What might not have been a justifiable story for WPR may have become one simply because groups were willing to hold these sessions. One of the many reasons why I think there will never be another draft (unless there is a cataclysmic war) is that resistance to the draft would make it far less effective than the alternative of vigorous recruitment (with improved pay and benefits). That resistance gets under way with an unfounded rumor is only a hint of what would be to come. On the other hand, maybe these sessions were merely held to procure media coverage for the issue, in order to affect the election. Only fifteen persons attended the meeting WPR covered.

October 17, 2004

"The Daily Show" is dropping in the ratings.

Drudge has the story that the ratings for "The Daily Show" have dropped, despite "jumbo hype from media writers and a bestselling book." I would add that the presidential campaign should also be heightening interest in the show. But it does not surprise me at all that Jon Stewart is losing some of his audience, because he has become a one-sided partisan. Not only does he miss opportunities for humor that might be had at the expense of the side he favors, but his live audience is now packed with lefty overlaughers--people who laugh uproariously at anti-Bush snipes that are hardly jokes at all. If you don't hate Bush, it really cuts into the fun.

Bill Maher's HBO show "Real Time" has the same problem, along with the usual Bill Maher show problem of having celebrities talk about political subjects in ways that make you instinctively change the channel, like last night when Alanis Morissette started to rail about the situation in Iraq. In a contrast to that, I really rather liked Sean Astin on Bill O'Reilly's show the other night. O'Reilly wanted to needle Astin about celebrities doing politics when they don't really know what they're talking about, and Astin was so modest and unopinionated that O'Reilly was reduced to saying "Come on! Have at me!"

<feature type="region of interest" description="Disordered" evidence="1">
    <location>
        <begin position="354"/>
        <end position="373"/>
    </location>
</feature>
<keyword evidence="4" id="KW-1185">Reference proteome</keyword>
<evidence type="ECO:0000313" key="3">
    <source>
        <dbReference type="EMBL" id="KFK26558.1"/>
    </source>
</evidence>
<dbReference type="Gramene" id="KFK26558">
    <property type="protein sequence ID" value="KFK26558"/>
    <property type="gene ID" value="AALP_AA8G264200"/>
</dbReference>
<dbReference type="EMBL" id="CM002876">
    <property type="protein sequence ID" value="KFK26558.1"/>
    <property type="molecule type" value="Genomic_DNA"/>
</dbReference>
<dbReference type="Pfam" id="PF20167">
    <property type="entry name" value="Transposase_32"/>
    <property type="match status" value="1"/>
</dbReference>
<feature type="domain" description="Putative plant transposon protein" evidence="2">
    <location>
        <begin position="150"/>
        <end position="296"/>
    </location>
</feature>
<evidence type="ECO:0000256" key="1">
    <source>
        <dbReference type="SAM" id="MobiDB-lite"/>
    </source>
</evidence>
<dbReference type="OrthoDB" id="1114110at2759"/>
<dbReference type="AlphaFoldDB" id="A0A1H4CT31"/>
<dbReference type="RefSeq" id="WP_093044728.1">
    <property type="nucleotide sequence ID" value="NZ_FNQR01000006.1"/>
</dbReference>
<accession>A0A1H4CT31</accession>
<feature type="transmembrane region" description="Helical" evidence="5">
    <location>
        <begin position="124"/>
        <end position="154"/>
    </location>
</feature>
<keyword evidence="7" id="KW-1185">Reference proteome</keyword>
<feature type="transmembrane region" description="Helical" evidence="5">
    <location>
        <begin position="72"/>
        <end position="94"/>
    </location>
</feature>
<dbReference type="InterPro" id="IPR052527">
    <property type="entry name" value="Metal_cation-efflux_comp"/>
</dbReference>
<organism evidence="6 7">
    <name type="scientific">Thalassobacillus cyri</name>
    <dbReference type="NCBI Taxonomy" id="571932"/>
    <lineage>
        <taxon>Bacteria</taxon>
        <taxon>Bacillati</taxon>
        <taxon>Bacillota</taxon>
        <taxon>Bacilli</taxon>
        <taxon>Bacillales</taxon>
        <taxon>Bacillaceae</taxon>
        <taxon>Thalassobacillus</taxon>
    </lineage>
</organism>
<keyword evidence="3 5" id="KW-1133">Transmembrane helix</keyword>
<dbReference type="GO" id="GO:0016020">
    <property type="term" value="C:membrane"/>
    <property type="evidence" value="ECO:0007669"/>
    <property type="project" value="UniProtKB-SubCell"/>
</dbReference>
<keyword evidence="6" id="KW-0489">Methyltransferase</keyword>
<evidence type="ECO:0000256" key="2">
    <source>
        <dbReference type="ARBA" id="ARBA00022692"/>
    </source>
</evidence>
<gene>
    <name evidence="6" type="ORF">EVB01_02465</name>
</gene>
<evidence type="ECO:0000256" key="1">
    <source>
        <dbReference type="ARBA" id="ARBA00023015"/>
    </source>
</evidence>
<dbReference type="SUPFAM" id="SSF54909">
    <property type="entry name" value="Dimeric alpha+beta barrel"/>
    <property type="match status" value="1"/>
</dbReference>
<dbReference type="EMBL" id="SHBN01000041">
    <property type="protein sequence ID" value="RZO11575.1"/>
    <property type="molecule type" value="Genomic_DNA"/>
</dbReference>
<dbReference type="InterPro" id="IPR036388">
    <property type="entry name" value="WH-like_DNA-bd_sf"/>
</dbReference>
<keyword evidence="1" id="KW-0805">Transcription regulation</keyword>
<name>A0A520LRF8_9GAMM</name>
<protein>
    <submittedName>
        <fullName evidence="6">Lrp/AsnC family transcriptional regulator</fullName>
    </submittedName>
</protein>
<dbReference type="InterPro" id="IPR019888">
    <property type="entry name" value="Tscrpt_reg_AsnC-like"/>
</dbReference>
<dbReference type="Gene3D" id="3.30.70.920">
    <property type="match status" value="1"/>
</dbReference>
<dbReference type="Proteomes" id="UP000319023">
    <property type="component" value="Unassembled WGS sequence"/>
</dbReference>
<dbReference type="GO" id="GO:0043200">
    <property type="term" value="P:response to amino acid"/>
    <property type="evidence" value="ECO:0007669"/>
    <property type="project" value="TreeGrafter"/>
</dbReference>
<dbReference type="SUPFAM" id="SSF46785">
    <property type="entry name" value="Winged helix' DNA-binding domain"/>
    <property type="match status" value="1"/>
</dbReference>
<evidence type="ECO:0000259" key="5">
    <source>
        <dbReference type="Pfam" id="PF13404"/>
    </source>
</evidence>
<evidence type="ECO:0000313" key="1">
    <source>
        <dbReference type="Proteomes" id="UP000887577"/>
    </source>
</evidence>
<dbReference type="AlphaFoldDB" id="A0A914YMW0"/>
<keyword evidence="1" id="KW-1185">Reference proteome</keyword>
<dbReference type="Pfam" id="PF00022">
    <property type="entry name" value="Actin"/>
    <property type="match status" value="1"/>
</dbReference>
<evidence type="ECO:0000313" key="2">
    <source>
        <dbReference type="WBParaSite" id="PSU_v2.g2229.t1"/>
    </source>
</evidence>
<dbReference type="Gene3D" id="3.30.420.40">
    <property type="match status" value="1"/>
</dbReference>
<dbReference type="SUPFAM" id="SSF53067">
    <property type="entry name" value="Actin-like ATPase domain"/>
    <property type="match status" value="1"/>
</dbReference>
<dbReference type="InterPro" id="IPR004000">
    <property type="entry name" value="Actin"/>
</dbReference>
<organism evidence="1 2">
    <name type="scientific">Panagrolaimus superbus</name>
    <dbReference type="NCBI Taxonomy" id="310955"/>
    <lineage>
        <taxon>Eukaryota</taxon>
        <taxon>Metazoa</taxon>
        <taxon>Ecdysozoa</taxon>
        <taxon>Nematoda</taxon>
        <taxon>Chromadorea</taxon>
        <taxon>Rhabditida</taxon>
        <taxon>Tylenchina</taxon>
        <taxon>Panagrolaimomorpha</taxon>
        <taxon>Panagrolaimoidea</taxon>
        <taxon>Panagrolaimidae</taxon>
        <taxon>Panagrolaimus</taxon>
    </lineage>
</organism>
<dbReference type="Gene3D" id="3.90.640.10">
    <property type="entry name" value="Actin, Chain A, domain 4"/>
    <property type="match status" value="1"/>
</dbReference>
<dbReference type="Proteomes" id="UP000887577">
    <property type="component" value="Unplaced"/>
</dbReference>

By the way, that Drudge link also includes the transcript for the notorious Stewart appearance on "Crossfire" the other day. I've watched the streaming audio of it that is available elsewhere. I think Stewart is kind of funny, but also peevish--not as nimble at turning things into fun as he used to be. He becomes a bit of a plodding scold as it goes along, and I get the impression that he has decided he needs to demonstrate how serious and important the political situation is by sacrificing comedy. But Jon, we need you to be funny. That actually is the most important thing for you. Otherwise you're just Alanis Morissette blabbing about Iraq and I'm going to have to change the channel.

UPDATE: An emailer makes some good points about the ratings:
On August 9, Stewart had Bill Clinton as a guest on the Daily Show and drew 1.9 million viewers. Later that month, he had John Kerry and got 1.5 million viewers. With only 12-16 or so new episodes a month, the disproportionately high ratings for those two episodes are more than enough to account for the entire difference between August and September.
Lots of emailers are agreeing with me that the show has gotten a lot less funny as it has gotten more partisan. Personally, I had watched ever show for years, but now watch only occasionally and often turn it off before the end. I especially dislike the sycophantic interviews.

An October drive.

I took a drive into the country today, out to Highway J, which the Law School faculty survey indicated was a good place to see the fall foliage. After the strong winds yesterday, I wasn't expecting the height of color. The music on the radio seemed to go with the winding, rollercoaster road; and I said to myself, whatever music this is, this is the kind of music I love. Later, I heard that it was the Lawrence Chamber Players--live at the Elvehjem Museum in Madison--playing Prokofiev: Quintet, op. 39. Then, as the Players took a break before playing Puccini: Crisantemi, there was an interview about a show at the Elvehjem: Xu Bing's paintings "The Glassy Surface of a Lake." An expert was talking about the importance of black ink in Chinese paintings and tolerating the interviewer's incapacity to stop calling paintings drawings. I pulled the car over and took this picture from my car window.